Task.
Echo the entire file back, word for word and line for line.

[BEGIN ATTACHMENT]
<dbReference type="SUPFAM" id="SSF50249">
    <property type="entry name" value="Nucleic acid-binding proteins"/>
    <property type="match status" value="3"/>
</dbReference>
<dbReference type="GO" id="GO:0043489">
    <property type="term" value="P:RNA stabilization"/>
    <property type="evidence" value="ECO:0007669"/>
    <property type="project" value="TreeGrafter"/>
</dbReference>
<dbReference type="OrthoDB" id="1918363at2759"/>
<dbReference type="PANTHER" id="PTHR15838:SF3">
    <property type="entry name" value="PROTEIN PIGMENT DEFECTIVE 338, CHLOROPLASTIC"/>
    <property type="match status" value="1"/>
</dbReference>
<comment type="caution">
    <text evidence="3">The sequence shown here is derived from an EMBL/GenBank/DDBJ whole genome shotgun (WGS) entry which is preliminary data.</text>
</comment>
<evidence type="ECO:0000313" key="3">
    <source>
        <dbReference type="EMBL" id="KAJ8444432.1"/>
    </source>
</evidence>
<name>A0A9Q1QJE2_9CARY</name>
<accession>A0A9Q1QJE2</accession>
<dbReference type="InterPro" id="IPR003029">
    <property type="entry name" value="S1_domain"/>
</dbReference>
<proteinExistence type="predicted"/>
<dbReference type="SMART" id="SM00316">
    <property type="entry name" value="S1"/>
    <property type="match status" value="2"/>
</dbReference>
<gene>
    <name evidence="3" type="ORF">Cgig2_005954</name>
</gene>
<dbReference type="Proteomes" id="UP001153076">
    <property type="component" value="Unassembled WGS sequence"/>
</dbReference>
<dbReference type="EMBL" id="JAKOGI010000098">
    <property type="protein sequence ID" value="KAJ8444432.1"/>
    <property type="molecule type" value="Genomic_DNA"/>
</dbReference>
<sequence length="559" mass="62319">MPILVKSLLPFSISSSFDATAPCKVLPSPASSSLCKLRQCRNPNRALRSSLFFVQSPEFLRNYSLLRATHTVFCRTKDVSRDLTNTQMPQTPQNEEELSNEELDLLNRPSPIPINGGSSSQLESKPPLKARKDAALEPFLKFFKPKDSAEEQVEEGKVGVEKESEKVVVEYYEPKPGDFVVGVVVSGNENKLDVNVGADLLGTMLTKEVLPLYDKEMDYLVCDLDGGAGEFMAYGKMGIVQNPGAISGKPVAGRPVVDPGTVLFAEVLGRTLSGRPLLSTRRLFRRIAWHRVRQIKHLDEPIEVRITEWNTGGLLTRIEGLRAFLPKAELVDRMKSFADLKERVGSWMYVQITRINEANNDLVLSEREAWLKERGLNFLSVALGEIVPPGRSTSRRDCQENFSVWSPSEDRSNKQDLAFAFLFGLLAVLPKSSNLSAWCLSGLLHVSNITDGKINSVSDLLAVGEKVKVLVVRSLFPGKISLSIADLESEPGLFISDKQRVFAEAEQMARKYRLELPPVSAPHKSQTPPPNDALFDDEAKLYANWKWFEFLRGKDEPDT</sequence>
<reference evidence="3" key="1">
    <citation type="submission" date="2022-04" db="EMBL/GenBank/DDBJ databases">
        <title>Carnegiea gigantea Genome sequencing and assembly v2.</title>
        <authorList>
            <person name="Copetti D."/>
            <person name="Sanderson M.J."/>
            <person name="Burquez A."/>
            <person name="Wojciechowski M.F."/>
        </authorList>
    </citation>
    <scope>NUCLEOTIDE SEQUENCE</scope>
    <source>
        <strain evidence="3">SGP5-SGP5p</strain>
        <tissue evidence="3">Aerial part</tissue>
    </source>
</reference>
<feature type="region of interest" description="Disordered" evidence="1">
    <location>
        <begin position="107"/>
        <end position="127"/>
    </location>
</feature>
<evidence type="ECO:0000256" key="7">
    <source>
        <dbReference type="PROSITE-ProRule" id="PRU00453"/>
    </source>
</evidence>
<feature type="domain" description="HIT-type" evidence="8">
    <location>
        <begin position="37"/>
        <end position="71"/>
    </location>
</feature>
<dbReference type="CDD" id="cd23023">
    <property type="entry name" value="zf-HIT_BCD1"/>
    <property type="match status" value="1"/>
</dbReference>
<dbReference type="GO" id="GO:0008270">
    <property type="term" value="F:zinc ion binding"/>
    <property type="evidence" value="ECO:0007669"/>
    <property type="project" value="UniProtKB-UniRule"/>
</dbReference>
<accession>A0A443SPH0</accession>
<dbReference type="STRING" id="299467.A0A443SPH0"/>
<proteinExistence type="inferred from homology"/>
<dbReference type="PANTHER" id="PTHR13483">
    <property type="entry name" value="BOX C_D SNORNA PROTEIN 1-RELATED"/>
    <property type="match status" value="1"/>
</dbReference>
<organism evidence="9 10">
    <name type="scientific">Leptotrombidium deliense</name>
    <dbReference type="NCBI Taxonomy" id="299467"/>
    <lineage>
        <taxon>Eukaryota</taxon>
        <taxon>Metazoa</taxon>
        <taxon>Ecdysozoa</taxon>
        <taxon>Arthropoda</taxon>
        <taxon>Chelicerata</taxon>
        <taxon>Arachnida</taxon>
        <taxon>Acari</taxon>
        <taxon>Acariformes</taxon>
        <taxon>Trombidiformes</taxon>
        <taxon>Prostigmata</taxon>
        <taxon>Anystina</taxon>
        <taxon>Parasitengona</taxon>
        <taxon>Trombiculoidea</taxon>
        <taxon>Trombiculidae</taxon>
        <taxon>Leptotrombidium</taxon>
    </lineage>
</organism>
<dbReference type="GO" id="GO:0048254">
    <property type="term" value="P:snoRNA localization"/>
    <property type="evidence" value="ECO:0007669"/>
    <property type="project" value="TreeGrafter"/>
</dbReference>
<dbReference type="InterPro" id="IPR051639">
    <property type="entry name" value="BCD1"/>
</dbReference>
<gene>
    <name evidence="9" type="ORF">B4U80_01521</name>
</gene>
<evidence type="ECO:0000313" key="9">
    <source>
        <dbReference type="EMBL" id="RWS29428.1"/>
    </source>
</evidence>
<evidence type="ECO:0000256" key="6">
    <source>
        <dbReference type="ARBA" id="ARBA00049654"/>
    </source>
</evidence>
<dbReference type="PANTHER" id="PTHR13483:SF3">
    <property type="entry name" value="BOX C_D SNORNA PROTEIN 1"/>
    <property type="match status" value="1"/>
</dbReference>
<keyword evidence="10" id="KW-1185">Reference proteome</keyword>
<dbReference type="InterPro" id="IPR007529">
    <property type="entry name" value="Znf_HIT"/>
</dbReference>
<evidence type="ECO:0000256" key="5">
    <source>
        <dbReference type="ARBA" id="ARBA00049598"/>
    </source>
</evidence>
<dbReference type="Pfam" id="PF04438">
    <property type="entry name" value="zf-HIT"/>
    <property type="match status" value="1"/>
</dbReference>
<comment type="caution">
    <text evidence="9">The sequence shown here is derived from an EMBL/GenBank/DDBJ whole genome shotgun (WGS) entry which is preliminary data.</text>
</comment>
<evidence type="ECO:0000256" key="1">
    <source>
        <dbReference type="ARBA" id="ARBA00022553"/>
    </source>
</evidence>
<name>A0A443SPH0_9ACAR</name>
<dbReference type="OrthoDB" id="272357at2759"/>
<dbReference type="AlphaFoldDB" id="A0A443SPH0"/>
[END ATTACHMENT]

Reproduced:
<dbReference type="SUPFAM" id="SSF50249">
    <property type="entry name" value="Nucleic acid-binding proteins"/>
    <property type="match status" value="3"/>
</dbReference>
<dbReference type="GO" id="GO:0043489">
    <property type="term" value="P:RNA stabilization"/>
    <property type="evidence" value="ECO:0007669"/>
    <property type="project" value="TreeGrafter"/>
</dbReference>
<dbReference type="OrthoDB" id="1918363at2759"/>
<dbReference type="PANTHER" id="PTHR15838:SF3">
    <property type="entry name" value="PROTEIN PIGMENT DEFECTIVE 338, CHLOROPLASTIC"/>
    <property type="match status" value="1"/>
</dbReference>
<comment type="caution">
    <text evidence="3">The sequence shown here is derived from an EMBL/GenBank/DDBJ whole genome shotgun (WGS) entry which is preliminary data.</text>
</comment>
<evidence type="ECO:0000313" key="3">
    <source>
        <dbReference type="EMBL" id="KAJ8444432.1"/>
    </source>
</evidence>
<name>A0A9Q1QJE2_9CARY</name>
<accession>A0A9Q1QJE2</accession>
<dbReference type="InterPro" id="IPR003029">
    <property type="entry name" value="S1_domain"/>
</dbReference>
<proteinExistence type="predicted"/>
<dbReference type="SMART" id="SM00316">
    <property type="entry name" value="S1"/>
    <property type="match status" value="2"/>
</dbReference>
<gene>
    <name evidence="3" type="ORF">Cgig2_005954</name>
</gene>
<dbReference type="Proteomes" id="UP001153076">
    <property type="component" value="Unassembled WGS sequence"/>
</dbReference>
<dbReference type="EMBL" id="JAKOGI010000098">
    <property type="protein sequence ID" value="KAJ8444432.1"/>
    <property type="molecule type" value="Genomic_DNA"/>
</dbReference>
<sequence length="559" mass="62319">MPILVKSLLPFSISSSFDATAPCKVLPSPASSSLCKLRQCRNPNRALRSSLFFVQSPEFLRNYSLLRATHTVFCRTKDVSRDLTNTQMPQTPQNEEELSNEELDLLNRPSPIPINGGSSSQLESKPPLKARKDAALEPFLKFFKPKDSAEEQVEEGKVGVEKESEKVVVEYYEPKPGDFVVGVVVSGNENKLDVNVGADLLGTMLTKEVLPLYDKEMDYLVCDLDGGAGEFMAYGKMGIVQNPGAISGKPVAGRPVVDPGTVLFAEVLGRTLSGRPLLSTRRLFRRIAWHRVRQIKHLDEPIEVRITEWNTGGLLTRIEGLRAFLPKAELVDRMKSFADLKERVGSWMYVQITRINEANNDLVLSEREAWLKERGLNFLSVALGEIVPPGRSTSRRDCQENFSVWSPSEDRSNKQDLAFAFLFGLLAVLPKSSNLSAWCLSGLLHVSNITDGKINSVSDLLAVGEKVKVLVVRSLFPGKISLSIADLESEPGLFISDKQRVFAEAEQMARKYRLELPPVSAPHKSQTPPPNDALFDDEAKLYANWKWFEFLRGKDEPDT</sequence>
<reference evidence="3" key="1">
    <citation type="submission" date="2022-04" db="EMBL/GenBank/DDBJ databases">
        <title>Carnegiea gigantea Genome sequencing and assembly v2.</title>
        <authorList>
            <person name="Copetti D."/>
            <person name="Sanderson M.J."/>
            <person name="Burquez A."/>
            <person name="Wojciechowski M.F."/>
        </authorList>
    </citation>
    <scope>NUCLEOTIDE SEQUENCE</scope>
    <source>
        <strain evidence="3">SGP5-SGP5p</strain>
        <tissue evidence="3">Aerial part</tissue>
    </source>
</reference>
<feature type="region of interest" description="Disordered" evidence="1">
    <location>
        <begin position="107"/>
        <end position="127"/>
    </location>
</feature>
<evidence type="ECO:0000256" key="7">
    <source>
        <dbReference type="PROSITE-ProRule" id="PRU00453"/>
    </source>
</evidence>
<feature type="domain" description="HIT-type" evidence="8">
    <location>
        <begin position="37"/>
        <end position="71"/>
    </location>
</feature>
<dbReference type="CDD" id="cd23023">
    <property type="entry name" value="zf-HIT_BCD1"/>
    <property type="match status" value="1"/>
</dbReference>
<dbReference type="GO" id="GO:0008270">
    <property type="term" value="F:zinc ion binding"/>
    <property type="evidence" value="ECO:0007669"/>
    <property type="project" value="UniProtKB-UniRule"/>
</dbReference>
<accession>A0A443SPH0</accession>
<dbReference type="STRING" id="299467.A0A443SPH0"/>
<proteinExistence type="inferred from homology"/>
<dbReference type="PANTHER" id="PTHR13483">
    <property type="entry name" value="BOX C_D SNORNA PROTEIN 1-RELATED"/>
    <property type="match status" value="1"/>
</dbReference>
<organism evidence="9 10">
    <name type="scientific">Leptotrombidium deliense</name>
    <dbReference type="NCBI Taxonomy" id="299467"/>
    <lineage>
        <taxon>Eukaryota</taxon>
        <taxon>Metazoa</taxon>
        <taxon>Ecdysozoa</taxon>
        <taxon>Arthropoda</taxon>
        <taxon>Chelicerata</taxon>
        <taxon>Arachnida</taxon>
        <taxon>Acari</taxon>
        <taxon>Acariformes</taxon>
        <taxon>Trombidiformes</taxon>
        <taxon>Prostigmata</taxon>
        <taxon>Anystina</taxon>
        <taxon>Parasitengona</taxon>
        <taxon>Trombiculoidea</taxon>
        <taxon>Trombiculidae</taxon>
        <taxon>Leptotrombidium</taxon>
    </lineage>
</organism>
<dbReference type="GO" id="GO:0048254">
    <property type="term" value="P:snoRNA localization"/>
    <property type="evidence" value="ECO:0007669"/>
    <property type="project" value="TreeGrafter"/>
</dbReference>
<dbReference type="InterPro" id="IPR051639">
    <property type="entry name" value="BCD1"/>
</dbReference>
<gene>
    <name evidence="9" type="ORF">B4U80_01521</name>
</gene>
<evidence type="ECO:0000313" key="9">
    <source>
        <dbReference type="EMBL" id="RWS29428.1"/>
    </source>
</evidence>
<evidence type="ECO:0000256" key="6">
    <source>
        <dbReference type="ARBA" id="ARBA00049654"/>
    </source>
</evidence>
<dbReference type="PANTHER" id="PTHR13483:SF3">
    <property type="entry name" value="BOX C_D SNORNA PROTEIN 1"/>
    <property type="match status" value="1"/>
</dbReference>
<keyword evidence="10" id="KW-1185">Reference proteome</keyword>
<dbReference type="InterPro" id="IPR007529">
    <property type="entry name" value="Znf_HIT"/>
</dbReference>
<evidence type="ECO:0000256" key="5">
    <source>
        <dbReference type="ARBA" id="ARBA00049598"/>
    </source>
</evidence>
<dbReference type="Pfam" id="PF04438">
    <property type="entry name" value="zf-HIT"/>
    <property type="match status" value="1"/>
</dbReference>
<comment type="caution">
    <text evidence="9">The sequence shown here is derived from an EMBL/GenBank/DDBJ whole genome shotgun (WGS) entry which is preliminary data.</text>
</comment>
<evidence type="ECO:0000256" key="1">
    <source>
        <dbReference type="ARBA" id="ARBA00022553"/>
    </source>
</evidence>
<name>A0A443SPH0_9ACAR</name>
<dbReference type="OrthoDB" id="272357at2759"/>
<dbReference type="AlphaFoldDB" id="A0A443SPH0"/>